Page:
Information is the Present; Connection is the Future

“What consumers are primarily interested in today are not features, but relationships.”
— Harry Beckwith, Selling the Invisible

How many times already today has someone tried to sell you something? The ads come in by email, snail mail, fax, radio, magazines, newspapers, TV, and your web browser; the salespeople write you, call you, and approach you in the store or showroom. Are you even listening any more? How often do you actually buy something because someone you didn’t know tried to sell it to you?

Your clients — consumers and businesses alike — are just like you. They are not only fed up with hype, most of the time they don’t even see it. Overwhelmed with communications, they tune out the vast majority of the marketing messages they are presented with just in order to get through their day. After attending a race plastered with Coca-Cola logos, a survey revealed that only a third of the attendees could remember who was the sponsor.

“A weekday edition of The New York Times contains more information than the average person was likely to come across in a lifetime in 17th century England.”
— R.S. Wurman, Information Anxiety

Making information available to your clients is still important, so don’t throw out your brochures or take down your web site. But with so many communications arriving all the time, your clients want control over how and when they receive your information. More than ever before people want to do business with people they know, like, and trust.

With a service business, what you are really marketing is you, not the service. When you are the product, your customers need to know who you are. They want to feel a connection with you and know that they can trust you before they will consider doing business with you.

“Beleaguered by e-mail spam and intrusive pop-up ads on the Internet, consumers are using the “delete” button with increasing frequency and losing confidence in other traditional forms of advertising as well… Consumers rank word-of-mouth recommendations from others as the most trusted form of advertising.”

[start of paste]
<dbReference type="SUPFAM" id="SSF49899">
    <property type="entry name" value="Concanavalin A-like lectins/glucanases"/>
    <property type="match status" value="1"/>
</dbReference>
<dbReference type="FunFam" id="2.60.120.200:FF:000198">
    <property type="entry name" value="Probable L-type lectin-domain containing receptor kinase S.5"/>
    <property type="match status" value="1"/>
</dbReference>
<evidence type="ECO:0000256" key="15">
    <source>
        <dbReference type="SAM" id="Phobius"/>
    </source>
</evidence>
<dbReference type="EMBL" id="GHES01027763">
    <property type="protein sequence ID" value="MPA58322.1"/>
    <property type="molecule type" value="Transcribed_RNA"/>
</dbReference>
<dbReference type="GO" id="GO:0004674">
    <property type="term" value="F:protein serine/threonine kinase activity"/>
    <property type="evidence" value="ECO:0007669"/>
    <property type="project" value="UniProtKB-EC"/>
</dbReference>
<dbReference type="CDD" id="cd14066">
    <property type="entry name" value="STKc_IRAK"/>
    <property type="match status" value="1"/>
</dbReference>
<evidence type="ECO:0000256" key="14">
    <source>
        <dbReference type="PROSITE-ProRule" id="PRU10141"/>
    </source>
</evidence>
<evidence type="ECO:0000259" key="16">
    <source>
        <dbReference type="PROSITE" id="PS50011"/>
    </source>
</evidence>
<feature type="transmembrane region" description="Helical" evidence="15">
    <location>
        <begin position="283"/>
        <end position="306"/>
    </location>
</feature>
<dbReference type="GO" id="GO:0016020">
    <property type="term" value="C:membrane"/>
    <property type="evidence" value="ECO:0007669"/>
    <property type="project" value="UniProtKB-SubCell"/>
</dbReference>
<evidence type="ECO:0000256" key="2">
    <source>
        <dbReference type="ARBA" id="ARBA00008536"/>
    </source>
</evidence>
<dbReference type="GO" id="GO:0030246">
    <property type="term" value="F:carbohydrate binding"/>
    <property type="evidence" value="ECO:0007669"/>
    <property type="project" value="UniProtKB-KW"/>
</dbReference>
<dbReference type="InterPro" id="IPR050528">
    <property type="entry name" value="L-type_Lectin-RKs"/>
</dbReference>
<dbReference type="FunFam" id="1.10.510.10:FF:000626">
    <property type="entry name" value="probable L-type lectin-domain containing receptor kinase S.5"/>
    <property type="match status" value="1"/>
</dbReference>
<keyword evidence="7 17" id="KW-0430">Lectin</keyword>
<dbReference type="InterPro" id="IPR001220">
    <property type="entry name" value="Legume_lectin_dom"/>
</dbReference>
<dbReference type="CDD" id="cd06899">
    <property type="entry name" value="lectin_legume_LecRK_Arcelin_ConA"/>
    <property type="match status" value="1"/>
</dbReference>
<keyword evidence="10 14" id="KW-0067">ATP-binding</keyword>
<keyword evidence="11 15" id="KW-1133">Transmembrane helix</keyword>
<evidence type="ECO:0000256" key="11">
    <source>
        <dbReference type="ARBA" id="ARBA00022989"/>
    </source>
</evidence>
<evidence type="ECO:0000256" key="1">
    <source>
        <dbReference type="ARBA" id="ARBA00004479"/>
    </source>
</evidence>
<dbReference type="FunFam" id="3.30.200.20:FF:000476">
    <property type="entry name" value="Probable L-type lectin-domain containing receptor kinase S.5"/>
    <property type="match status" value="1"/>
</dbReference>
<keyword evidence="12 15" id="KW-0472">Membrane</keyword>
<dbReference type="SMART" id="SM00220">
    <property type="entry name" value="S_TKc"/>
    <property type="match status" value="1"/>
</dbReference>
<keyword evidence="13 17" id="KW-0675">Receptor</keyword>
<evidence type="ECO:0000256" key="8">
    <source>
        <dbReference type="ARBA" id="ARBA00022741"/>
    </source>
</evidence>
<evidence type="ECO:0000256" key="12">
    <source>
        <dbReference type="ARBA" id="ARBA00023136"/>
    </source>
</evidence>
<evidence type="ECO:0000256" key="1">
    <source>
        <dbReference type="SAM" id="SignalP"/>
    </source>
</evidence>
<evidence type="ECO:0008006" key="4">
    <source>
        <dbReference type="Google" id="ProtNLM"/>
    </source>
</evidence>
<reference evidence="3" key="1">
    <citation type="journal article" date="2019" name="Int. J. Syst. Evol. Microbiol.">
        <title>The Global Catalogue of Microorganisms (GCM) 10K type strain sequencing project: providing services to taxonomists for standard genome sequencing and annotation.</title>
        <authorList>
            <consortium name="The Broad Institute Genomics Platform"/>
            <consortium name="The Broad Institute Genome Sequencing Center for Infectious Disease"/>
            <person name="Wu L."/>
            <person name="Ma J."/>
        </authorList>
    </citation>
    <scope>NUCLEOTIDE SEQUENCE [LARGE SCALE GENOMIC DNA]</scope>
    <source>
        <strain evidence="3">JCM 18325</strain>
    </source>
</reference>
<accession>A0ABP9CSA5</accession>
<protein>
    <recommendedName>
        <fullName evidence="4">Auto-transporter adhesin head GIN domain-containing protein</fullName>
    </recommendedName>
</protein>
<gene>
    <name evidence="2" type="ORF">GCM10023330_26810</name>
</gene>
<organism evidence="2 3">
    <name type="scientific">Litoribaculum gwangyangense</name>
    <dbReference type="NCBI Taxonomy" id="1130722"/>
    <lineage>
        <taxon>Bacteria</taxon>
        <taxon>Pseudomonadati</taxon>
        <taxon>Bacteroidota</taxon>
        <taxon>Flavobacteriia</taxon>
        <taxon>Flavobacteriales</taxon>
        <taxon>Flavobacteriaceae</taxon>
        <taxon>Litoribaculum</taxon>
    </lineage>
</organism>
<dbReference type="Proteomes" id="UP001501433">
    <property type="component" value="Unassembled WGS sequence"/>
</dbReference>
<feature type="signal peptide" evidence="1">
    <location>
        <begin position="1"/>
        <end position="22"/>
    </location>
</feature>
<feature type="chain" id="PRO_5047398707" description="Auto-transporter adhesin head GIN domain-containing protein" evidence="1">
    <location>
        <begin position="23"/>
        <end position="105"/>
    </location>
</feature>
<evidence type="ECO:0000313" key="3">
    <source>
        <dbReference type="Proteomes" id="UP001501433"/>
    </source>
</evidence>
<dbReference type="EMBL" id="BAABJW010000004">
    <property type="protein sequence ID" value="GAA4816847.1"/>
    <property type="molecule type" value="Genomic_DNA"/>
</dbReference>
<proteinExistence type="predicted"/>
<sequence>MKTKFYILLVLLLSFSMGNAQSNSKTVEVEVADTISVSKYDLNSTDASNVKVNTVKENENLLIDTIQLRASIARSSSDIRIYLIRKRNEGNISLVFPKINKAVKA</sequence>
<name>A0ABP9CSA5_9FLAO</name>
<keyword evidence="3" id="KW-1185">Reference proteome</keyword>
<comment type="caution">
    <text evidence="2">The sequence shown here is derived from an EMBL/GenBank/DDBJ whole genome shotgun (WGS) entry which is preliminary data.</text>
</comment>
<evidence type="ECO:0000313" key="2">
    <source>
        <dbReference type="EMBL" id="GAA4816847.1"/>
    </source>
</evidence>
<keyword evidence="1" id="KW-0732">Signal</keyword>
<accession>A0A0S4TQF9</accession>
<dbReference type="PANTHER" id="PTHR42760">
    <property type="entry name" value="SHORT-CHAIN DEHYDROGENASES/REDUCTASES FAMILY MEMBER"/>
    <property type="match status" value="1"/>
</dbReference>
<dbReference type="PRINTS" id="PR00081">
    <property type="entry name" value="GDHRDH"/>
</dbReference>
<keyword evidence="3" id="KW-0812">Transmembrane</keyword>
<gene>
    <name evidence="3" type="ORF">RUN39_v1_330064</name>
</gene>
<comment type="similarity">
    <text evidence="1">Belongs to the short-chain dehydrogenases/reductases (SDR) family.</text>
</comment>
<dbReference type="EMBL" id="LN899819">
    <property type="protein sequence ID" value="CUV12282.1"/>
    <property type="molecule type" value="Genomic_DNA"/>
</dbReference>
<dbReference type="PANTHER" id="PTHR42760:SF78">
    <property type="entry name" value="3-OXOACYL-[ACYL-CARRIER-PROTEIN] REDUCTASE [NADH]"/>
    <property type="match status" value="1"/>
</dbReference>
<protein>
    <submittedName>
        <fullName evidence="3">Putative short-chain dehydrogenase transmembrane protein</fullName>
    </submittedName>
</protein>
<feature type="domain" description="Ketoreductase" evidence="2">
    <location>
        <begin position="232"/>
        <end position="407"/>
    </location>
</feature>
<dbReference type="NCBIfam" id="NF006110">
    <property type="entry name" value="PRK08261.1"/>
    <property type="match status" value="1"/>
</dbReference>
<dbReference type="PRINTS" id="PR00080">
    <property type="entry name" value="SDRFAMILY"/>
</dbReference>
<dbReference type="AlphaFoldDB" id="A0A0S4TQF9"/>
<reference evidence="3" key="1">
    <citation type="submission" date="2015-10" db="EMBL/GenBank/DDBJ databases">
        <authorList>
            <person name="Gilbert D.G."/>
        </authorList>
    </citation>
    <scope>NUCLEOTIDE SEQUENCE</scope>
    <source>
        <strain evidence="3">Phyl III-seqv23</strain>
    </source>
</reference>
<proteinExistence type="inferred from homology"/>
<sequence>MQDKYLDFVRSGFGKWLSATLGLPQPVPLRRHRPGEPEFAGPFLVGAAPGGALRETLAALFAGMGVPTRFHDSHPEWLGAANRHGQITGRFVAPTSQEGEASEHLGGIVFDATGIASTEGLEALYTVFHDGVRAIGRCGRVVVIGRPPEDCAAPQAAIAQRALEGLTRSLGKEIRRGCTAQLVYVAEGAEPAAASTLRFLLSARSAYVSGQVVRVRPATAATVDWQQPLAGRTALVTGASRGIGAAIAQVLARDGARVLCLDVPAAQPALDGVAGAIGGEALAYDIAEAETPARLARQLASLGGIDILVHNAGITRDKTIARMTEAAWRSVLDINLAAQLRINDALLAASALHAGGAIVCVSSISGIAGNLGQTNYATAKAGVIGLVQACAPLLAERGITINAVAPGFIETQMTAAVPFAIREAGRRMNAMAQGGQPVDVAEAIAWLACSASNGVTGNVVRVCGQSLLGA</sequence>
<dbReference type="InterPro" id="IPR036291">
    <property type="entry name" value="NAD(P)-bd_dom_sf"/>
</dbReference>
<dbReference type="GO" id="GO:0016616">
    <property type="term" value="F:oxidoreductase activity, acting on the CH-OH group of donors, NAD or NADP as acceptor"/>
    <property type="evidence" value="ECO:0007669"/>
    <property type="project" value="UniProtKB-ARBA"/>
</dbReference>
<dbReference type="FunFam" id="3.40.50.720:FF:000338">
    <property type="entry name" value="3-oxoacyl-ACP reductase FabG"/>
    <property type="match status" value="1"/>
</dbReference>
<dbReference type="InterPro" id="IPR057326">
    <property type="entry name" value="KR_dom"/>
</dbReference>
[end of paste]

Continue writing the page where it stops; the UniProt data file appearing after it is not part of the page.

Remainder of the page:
According to psychologists, a primary motivational factor for human behavior is affiliation, defined as “the desire to establish and maintain warm and friendly relations with others.” We are naturally drawn toward experiences where affiliation is possible, and avoid situations where it is not.

When we receive a recommendation from someone we are already affiliated with, we believe that following that recommendation will continue the positive experience. If we think developing an affiliation is possible with someone new because they have approached us in a warm and friendly way, we are encouraged to establish a new relationship, whether it is personal or business.

“With the amount of information presented increasing, mass marketing campaigns become less effective… One-to-one marketing will not just be a possibility, it will be a necessity.”
Easton Consultants, Information Overload

Establishing a one-to-one connection with your prospective customers can begin with projecting the warm and friendly image that encourages affiliation. Make yourself available for contact and conversation that isn’t necessarily leading directly to a sale. Encourage word of mouth by developing and keeping in touch with a network of current and former clients, colleagues, competitors, referral partners, and influential people.

Focus on providing information to clients in objective, rather than promotional ways. A recent study found that a commercial web site scored 27% higher in “usability” by visitors when written in an objective style (sharing information) instead of a promotional style (singing the company’s praises). You can carry this principle off line by writing helpful articles and giving talks in preference to sending brochures and making cold calls.

Participate in your client community as a peer by attending conferences, seminars, fundraisers, and other educational and social events. On the web, frequent discussion lists, forums, and other online communities. When you read articles and posts, take a moment to post your comments to the author where other visitors can see them.

Prospective buyers name newsletters, weblogs, and other forms of opt-in, reader-friendly communications as one of their most trusted sources of information about products and services. As well as publishing one yourself, it pays to be mentioned in someone else’s.

“Get to know the influentials…invite them in and engage them in a conversation…Most are local community leaders, or have real involvement in their communities, and as such are the nodes of wide personal networks. They are the people … to whom others look for advice or counsel.”
— Edward Keller & Jonathan Berry, The Influentials

When you engage in a community, people begin to know you from the words of others instead of from your words alone. You can even create your own community by starting an affinity group or business network, launching a discussion list, hosting an online forum or live conference, adding commenting features to your web site, posting reader responses in your newsletter, and much more.

The real key is to begin connecting in person with the population you want to reach, instead of relying on promotion and selling to bring them to you and make them want to buy.

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